MIAMI — Marcus Crawford of Neosho, Missouri, and Ryan Lechner of Haskell were named the most valuable players of their respective divisions at the Mickey Mantle Classic.
Lechner, who also received the Tape Measure Award for home runs, helped Haskell win the Comet Division with a 4-3 win over Diamond, Missouri.
Crawford was on the winning side as Neosho, Missouri, topped Wyandotte 10-2 in the Triple Crown Division.
Other major honorees were:
Comet Award — First Christian Church of Miami for its cooperation in staging the annual awards banquet the past 18 years;
Dugout Award — Kade Witten, and
Great Teammate — Bryce Waybright of Commerce.
The Triple Crown Division all-tournament team included Braxton Douthit, Carson Loncarich, Devan McLoud and Ryan Cooper, Wyandotte; Keshon Witham, Hunter Hartman, Drew Williams and Connor Womack, Miami; Crawford, Colton Marion, Kaleb Moreland and Jacob Galbreath, Neosho, Missouri; Jamie Hanke, Oakley Roessler, Emmanuel Baish and Grant Cooper, McDonald County, Missouri; Alex Halbert, Darryle Trammell and Blake Gibson, Locust Grove, and Logan Bush, Tahlequah Sequoyah.
Players named to the Comet Division all-tournament team were Gabe Mustain, Afton; Jonas Gregory and Andrew Barnes, Quapaw; Kody Benton and Gavin Long, Fairland; Chase Cunningham, Blake Kelly and Carlos Pinales, Commerce; Lechner, Trenton Campbell, Dustin Herriman and Jakoby Gouldsby, Haskell; Darin Conway, Sarcoxie, Missouri; Carter Prewitt, Troy Bowman, Cole Seward and Hunter Renfro, Diamond, Missouri, and Kaden King, A.C. Marion and Mason Ray, Neosho JV.
Bret Saberhagen, a two-time Cy Young Award winner and a member of the Kansas City Royals’ 1985 World Series champion team, was the guest speaker.
He spoke briefly then fielded questions from members of the audience.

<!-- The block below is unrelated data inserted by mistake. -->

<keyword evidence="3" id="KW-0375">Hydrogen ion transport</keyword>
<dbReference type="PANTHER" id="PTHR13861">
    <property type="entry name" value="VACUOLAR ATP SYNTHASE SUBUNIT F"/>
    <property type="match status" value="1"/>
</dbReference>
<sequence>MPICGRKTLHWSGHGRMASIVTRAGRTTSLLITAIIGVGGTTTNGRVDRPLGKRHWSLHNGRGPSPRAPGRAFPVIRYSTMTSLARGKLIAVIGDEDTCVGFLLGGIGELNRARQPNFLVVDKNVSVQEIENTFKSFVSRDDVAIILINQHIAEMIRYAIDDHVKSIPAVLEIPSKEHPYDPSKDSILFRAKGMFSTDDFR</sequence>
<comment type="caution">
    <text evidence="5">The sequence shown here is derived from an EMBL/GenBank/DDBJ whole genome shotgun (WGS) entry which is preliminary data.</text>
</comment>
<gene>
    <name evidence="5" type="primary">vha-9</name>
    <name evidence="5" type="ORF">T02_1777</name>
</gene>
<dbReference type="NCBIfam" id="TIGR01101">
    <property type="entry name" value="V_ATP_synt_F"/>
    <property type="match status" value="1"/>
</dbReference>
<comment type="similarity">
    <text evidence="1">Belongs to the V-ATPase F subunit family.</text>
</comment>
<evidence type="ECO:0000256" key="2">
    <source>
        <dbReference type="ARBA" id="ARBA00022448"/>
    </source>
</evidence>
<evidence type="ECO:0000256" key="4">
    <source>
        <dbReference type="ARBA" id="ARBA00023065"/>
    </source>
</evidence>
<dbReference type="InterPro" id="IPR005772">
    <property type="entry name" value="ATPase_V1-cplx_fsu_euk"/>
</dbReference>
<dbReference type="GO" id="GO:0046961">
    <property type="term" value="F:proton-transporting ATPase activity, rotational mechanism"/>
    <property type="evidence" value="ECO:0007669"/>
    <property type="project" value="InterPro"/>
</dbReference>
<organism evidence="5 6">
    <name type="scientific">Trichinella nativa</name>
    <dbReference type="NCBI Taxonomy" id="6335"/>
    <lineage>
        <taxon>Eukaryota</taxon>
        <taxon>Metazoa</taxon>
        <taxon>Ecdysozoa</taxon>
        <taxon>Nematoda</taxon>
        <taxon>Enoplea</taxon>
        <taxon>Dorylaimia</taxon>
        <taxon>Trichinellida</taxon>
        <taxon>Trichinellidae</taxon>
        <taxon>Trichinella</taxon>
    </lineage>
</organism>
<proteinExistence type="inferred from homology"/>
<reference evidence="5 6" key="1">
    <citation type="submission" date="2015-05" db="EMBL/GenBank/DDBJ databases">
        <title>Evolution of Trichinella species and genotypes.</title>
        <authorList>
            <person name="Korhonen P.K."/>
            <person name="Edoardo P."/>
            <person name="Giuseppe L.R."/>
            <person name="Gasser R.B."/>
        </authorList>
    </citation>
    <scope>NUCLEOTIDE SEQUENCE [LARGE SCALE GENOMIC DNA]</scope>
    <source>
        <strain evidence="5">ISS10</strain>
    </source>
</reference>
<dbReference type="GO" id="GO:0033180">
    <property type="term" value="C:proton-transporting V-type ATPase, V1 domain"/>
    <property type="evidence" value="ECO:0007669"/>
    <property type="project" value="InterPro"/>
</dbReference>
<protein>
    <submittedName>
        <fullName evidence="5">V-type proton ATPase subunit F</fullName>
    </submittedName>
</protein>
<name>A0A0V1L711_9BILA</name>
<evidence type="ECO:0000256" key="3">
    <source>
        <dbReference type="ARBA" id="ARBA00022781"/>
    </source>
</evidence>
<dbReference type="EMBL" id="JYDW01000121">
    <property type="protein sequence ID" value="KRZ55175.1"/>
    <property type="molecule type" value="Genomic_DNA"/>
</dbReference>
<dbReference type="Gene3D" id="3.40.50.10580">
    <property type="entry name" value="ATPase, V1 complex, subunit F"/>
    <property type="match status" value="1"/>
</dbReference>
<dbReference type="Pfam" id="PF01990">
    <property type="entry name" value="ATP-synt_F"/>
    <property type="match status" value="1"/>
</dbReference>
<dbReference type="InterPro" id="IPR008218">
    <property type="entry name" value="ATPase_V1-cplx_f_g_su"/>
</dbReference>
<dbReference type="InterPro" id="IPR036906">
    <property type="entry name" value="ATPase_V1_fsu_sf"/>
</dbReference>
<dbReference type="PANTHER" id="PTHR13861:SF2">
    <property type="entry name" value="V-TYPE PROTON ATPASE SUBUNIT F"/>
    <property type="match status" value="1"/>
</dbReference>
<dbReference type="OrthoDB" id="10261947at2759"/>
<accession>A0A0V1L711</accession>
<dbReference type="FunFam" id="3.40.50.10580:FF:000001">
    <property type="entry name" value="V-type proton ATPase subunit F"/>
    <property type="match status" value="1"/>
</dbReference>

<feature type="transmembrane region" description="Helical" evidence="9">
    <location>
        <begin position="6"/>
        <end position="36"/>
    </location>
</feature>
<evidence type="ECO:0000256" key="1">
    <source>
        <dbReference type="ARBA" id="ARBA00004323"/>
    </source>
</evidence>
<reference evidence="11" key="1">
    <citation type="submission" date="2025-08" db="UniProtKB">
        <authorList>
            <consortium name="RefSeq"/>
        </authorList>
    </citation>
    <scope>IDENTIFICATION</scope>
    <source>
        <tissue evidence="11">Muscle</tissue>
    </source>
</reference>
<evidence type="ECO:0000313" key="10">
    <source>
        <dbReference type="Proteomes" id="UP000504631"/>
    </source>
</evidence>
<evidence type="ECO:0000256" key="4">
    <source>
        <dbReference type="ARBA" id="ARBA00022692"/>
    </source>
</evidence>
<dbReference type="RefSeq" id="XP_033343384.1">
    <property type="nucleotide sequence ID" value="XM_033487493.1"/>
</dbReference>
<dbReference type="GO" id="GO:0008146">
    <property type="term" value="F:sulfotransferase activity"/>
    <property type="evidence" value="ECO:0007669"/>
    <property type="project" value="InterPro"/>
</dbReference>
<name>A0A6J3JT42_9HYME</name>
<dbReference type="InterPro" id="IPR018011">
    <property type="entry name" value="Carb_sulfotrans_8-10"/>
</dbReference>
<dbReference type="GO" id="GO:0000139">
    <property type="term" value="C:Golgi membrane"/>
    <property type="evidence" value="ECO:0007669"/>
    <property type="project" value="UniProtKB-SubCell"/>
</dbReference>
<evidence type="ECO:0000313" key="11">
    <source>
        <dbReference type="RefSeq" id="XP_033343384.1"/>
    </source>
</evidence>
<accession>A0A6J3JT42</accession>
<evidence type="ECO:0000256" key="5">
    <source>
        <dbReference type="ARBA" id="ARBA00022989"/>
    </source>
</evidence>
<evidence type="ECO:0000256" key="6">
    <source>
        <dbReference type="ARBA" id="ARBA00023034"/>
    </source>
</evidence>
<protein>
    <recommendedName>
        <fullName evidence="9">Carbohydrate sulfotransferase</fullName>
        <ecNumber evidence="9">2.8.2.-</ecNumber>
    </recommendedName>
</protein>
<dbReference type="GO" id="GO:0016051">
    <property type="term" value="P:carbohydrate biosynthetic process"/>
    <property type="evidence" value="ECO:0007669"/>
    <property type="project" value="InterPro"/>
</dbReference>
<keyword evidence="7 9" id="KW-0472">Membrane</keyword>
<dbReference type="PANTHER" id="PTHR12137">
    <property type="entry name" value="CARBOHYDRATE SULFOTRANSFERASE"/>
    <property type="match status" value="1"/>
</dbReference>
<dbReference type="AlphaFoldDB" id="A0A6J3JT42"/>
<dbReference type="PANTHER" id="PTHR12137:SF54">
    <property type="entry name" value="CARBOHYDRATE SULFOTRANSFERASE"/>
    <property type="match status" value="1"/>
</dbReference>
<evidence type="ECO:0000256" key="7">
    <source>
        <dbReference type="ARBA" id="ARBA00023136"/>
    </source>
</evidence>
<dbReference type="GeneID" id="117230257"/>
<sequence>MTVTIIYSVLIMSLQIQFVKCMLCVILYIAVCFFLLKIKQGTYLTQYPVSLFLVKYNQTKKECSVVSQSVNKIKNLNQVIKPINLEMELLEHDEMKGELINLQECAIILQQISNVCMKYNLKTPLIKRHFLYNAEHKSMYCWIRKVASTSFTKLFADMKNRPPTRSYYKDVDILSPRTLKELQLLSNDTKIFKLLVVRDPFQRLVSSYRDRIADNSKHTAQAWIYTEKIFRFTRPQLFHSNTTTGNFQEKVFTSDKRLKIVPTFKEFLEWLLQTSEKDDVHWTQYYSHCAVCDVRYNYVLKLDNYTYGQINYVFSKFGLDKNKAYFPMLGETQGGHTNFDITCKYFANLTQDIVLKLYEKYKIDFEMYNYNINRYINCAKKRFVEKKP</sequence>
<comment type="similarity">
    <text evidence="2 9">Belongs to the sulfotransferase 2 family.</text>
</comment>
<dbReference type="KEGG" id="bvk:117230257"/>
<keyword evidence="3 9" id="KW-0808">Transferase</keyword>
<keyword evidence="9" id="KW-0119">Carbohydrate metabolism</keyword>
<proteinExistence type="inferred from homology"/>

One answer was a no-brainer with Royals fans: if you were building a team around any one player, who would it be?
Saberhagen immediately responded: Hall of Fame third baseman George Brett.
“He was a hard-nosed guy who kept you in line,” Saberhagen said.
One regret for Saberhagen, who had been traded to the Mets after the 1991 season, missed seeing Brett collect his 3,000th hit the following season.
Who was his toughest out? Another Hall of Famer, Wade Boggs of the Red Sox and Yankees.
“He hit a lot of guys pretty well,” Saberhagen said. “There were no easy outs with him.”
He said Bo Jackson, who split time between the Royals and the Oakland Raiders of the NFL, was the best all-around athlete he had been around.
“He did some stuff that was not humanly possible,” Saberhagen said.
Saberhagen, former Royal pitcher Mark Gubicza and basketball legend Magic Johnson was on the sidelines when Jackson suffered a dislocated hip that eventually had to be replaced.
“He limps off the field and looks at us like ‘this is not good,’” Saberhagen said.
Following the hip replacement, Jackson played two seasons with the White Sox then wrapped up his career with the Angels in 1994.